About this book:
The root of all madness is an unbearable truth…
At seventeen, Willow Holloway’s life was torn apart. The happy, driven girl is gone, and she is left wracked by post-traumatic stress her body remembers even if she does not. When her father suddenly uproots the family from their posh penthouse in New York City to the tiny town of Harmony, Indiana, Willow becomes more untethered and lost under the weight of her secret. On a whim, she auditions for a part in the community theater’s production of Hamlet and unexpectedly wins the role of Ophelia—the girl who is undone by madness, and her love of Hamlet…
Isaac Pearce is from the ‘wrong side of the tracks.’ The town bad boy. Girls pine for his attention and guys are in awe of him. That he’s an acting prodigy only adds to his charisma. Isaac utterly disappears into his characters; the stage is the only place he feels safe from his own traumatic home life. He wants nothing more than to escape to Broadway or Hollywood and leave Harmony behind for good.
No one can play Hamlet but Isaac, and when the director pairs him with Willow in acting class, they clash again and again—neither willing to open their hearts to anyone. But clashing leads to breaking, breaking leads to the spilling of terrible secrets, and soon Isaac and Willow find Shakespeare’s words mirroring their lives. When they are cruelly torn apart, neither know how this play will end—with madness and heartache? Or healing, love, and the discovery of who they are truly meant to be.
In Harmony is a standalone NEW ADULT love story, and is intended for readers 18 and up. PLEASE NOTE, this book contains sensitive material such as physical abuse, and the aftermath of sexual assault (off the page). Reader discretion is advised.
Release Date: 13th February, 2018.
What I think?
The love was there first.
You wanna know what I think? I think that Emma is a soul sucker. She sucked my soul, and probably of every person who has read this book, and is going to read this book to write this, because there is no other way of explaining how completely drained and full of emotions I felt after finishing it. I wanted to cry, and I NEVER feel like crying.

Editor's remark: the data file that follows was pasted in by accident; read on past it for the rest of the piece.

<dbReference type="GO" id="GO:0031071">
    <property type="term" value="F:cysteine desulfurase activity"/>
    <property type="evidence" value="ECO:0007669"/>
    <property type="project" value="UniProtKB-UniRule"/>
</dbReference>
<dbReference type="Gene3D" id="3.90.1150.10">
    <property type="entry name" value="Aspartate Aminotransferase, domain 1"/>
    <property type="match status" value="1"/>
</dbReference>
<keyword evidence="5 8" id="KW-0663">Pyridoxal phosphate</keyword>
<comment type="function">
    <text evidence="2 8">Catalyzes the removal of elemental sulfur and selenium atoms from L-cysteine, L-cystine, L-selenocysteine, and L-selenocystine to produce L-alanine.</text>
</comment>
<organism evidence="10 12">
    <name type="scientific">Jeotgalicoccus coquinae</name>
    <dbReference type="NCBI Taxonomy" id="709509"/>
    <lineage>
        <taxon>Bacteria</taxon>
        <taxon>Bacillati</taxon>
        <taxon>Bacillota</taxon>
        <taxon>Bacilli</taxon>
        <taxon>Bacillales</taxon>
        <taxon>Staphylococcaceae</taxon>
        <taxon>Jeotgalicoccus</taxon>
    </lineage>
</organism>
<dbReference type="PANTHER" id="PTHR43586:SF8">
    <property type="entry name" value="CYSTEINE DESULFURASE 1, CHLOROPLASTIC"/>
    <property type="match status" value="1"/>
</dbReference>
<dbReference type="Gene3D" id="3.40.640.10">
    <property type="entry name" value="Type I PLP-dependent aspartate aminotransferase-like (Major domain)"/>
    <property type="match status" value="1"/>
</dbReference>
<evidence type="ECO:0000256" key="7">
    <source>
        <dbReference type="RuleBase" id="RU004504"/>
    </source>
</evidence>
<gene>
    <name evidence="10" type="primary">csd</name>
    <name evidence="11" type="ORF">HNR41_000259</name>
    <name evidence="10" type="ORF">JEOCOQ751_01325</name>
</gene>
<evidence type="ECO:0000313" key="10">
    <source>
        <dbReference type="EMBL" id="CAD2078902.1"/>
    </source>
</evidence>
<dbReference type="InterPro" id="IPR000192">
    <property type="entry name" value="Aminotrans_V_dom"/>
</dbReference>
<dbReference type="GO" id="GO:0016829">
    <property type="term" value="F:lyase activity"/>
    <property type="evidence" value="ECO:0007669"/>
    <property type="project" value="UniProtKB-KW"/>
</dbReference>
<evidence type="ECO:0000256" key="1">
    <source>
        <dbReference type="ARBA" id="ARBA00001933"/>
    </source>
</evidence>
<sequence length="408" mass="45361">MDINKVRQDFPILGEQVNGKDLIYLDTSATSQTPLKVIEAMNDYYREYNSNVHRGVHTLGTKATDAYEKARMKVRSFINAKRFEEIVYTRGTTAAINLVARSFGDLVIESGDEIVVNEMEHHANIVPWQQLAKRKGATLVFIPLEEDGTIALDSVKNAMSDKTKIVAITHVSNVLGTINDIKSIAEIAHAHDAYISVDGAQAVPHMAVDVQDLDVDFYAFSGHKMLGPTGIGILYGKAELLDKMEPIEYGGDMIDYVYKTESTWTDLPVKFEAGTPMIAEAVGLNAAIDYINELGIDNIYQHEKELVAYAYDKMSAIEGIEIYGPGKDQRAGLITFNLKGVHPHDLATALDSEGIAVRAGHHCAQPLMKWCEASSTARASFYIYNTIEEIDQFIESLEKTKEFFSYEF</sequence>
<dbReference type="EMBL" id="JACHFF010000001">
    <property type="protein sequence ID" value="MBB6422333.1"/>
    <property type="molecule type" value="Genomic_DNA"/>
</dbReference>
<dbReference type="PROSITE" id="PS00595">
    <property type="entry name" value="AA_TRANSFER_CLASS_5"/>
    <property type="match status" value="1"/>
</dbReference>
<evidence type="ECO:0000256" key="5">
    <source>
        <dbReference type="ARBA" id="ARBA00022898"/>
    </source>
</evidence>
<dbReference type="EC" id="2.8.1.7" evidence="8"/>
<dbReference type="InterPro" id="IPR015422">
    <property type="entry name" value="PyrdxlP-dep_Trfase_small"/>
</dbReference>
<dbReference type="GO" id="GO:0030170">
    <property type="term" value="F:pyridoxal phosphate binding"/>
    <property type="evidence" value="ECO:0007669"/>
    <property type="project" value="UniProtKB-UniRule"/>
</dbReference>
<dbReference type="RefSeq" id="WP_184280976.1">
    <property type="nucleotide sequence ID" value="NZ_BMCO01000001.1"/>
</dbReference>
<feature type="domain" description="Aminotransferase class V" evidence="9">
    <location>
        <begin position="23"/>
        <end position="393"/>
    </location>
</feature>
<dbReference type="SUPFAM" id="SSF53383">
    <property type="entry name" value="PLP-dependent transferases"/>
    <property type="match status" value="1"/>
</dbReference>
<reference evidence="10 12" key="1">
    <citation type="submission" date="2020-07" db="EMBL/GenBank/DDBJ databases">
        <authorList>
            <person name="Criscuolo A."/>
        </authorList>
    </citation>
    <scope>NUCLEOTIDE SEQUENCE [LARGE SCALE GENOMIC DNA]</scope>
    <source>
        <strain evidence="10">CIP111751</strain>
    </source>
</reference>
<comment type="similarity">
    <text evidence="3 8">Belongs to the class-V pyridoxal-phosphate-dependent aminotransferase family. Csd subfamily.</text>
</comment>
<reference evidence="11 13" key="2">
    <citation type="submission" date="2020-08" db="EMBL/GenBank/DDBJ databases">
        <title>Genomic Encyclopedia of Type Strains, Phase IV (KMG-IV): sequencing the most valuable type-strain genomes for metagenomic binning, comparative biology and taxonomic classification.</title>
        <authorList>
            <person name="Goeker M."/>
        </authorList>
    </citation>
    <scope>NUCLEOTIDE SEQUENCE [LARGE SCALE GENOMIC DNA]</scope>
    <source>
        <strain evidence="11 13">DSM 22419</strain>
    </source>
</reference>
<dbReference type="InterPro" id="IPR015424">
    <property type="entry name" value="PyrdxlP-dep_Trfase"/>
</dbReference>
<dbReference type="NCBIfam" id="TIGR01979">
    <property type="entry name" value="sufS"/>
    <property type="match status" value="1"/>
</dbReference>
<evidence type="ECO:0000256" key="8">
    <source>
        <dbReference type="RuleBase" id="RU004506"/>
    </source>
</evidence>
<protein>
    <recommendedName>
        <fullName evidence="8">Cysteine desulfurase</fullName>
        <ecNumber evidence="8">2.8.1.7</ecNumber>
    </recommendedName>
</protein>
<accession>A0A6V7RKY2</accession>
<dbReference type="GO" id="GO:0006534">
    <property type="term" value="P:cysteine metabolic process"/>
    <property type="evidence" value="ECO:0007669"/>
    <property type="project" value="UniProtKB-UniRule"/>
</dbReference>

I don’t give out six stars so easily, and so far I’ve given them to only two books, and both by Leylah Attar. But giving this book anything less would be an insult to both- the author and myself as a reader. So there you go darling, my first 6 star review of this year- to a book that deserves a lot more actually.
In Harmony wasn’t the first Emma Scott book that I’ve read. I’d read How to Save a Life before as well, and really it caught my attention with how unique the story was. After that I never really got an opportunity to read her again, but when I saw In Harmony, I knew that I had to read it.
And my instincts were so right!
This book is EVERYTHING!
Emma’s writing is so enrapturing, and gorgeous that.. honestly, let me get to that in a minute. I’ll talk about the story first actually.
As Emma so rightfully put it in her reader’s group- “I wrote a book about two people falling in love over Hamlet. How crazy is that.” Crazy that is my love, but all the best things are.
Us dead people, we rest in the graveyards.